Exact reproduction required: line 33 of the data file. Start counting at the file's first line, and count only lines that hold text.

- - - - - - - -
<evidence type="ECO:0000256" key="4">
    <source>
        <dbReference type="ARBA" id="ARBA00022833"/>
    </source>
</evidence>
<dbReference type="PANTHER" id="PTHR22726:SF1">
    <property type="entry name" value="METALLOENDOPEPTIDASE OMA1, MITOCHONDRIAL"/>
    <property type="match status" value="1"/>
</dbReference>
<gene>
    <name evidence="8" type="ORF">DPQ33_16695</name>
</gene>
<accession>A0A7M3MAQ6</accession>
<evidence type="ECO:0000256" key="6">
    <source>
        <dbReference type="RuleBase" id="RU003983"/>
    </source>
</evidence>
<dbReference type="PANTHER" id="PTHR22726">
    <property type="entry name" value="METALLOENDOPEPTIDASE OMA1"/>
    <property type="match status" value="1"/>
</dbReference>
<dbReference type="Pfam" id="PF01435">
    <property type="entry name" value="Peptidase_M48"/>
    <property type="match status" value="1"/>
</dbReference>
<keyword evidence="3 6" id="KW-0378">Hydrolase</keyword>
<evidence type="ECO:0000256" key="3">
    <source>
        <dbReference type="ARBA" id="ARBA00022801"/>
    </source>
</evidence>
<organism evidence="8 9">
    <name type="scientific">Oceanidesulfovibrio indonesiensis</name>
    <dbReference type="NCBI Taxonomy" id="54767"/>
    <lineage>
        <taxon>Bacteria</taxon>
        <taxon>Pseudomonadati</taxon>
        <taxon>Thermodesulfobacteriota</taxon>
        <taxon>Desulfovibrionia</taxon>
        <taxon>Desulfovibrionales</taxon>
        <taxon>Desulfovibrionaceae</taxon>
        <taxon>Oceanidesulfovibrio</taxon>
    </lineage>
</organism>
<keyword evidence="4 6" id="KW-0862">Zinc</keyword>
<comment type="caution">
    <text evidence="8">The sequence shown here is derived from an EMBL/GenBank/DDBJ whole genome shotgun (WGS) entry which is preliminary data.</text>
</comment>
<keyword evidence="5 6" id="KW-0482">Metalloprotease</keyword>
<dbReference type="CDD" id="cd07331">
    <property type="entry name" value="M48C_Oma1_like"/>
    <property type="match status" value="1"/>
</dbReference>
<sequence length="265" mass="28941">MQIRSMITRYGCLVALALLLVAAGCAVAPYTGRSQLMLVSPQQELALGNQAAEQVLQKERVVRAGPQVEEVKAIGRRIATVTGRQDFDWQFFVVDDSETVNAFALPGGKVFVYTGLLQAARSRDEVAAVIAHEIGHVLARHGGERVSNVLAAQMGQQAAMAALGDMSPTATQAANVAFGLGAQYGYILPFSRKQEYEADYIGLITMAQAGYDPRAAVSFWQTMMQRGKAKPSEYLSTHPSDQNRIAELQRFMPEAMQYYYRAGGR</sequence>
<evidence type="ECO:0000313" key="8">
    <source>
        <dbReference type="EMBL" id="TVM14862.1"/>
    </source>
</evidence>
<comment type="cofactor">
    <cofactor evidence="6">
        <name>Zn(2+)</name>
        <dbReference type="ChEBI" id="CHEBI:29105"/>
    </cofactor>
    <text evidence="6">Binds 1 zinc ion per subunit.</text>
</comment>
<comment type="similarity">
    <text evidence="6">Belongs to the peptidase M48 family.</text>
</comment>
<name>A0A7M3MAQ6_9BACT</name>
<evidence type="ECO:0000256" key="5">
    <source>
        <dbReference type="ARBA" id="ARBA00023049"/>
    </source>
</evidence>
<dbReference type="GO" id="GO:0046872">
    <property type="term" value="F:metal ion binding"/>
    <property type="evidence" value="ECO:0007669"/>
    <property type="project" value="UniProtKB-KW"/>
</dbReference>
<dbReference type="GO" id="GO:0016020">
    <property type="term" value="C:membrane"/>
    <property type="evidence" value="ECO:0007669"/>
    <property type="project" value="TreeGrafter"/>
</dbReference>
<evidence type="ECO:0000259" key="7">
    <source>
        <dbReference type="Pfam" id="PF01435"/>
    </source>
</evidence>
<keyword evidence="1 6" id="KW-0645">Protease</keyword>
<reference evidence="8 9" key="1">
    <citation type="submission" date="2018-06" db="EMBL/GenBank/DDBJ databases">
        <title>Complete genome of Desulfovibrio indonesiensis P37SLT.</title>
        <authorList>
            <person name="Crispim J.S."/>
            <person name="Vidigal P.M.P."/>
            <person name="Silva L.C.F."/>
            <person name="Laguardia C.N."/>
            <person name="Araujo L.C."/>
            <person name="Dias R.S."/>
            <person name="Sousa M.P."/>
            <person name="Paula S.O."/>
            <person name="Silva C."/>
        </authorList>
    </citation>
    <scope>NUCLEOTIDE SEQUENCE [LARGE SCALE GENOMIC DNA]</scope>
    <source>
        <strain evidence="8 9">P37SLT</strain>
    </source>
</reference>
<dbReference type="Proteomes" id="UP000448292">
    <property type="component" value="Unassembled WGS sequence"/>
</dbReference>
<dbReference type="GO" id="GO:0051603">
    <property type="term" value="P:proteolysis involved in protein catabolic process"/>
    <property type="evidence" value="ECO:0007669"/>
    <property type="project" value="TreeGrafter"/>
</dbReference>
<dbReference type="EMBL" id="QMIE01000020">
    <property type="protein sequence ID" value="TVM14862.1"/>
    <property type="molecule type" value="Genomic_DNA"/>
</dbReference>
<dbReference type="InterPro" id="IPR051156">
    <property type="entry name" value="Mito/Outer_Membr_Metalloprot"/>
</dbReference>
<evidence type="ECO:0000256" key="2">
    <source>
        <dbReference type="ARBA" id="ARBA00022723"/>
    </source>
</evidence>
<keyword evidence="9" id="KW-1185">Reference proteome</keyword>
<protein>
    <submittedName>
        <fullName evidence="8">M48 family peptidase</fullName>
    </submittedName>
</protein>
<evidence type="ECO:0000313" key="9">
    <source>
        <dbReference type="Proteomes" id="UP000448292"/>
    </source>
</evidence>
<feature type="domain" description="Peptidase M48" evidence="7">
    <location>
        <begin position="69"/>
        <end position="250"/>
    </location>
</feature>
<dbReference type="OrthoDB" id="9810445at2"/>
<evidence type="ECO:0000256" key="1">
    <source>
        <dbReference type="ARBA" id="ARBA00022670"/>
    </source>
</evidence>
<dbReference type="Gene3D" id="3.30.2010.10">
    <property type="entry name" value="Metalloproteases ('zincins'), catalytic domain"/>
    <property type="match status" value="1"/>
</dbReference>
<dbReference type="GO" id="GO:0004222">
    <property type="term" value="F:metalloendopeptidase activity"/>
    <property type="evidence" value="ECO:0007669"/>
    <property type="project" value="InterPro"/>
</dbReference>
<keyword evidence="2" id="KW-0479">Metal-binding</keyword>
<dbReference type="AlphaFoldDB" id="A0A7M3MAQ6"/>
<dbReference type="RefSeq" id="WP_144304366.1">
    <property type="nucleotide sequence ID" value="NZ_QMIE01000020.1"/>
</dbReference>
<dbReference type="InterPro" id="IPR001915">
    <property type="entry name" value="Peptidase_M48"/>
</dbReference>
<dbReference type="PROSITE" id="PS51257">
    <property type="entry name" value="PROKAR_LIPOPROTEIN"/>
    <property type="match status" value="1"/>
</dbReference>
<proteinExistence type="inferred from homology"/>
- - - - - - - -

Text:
<organism evidence="8 9">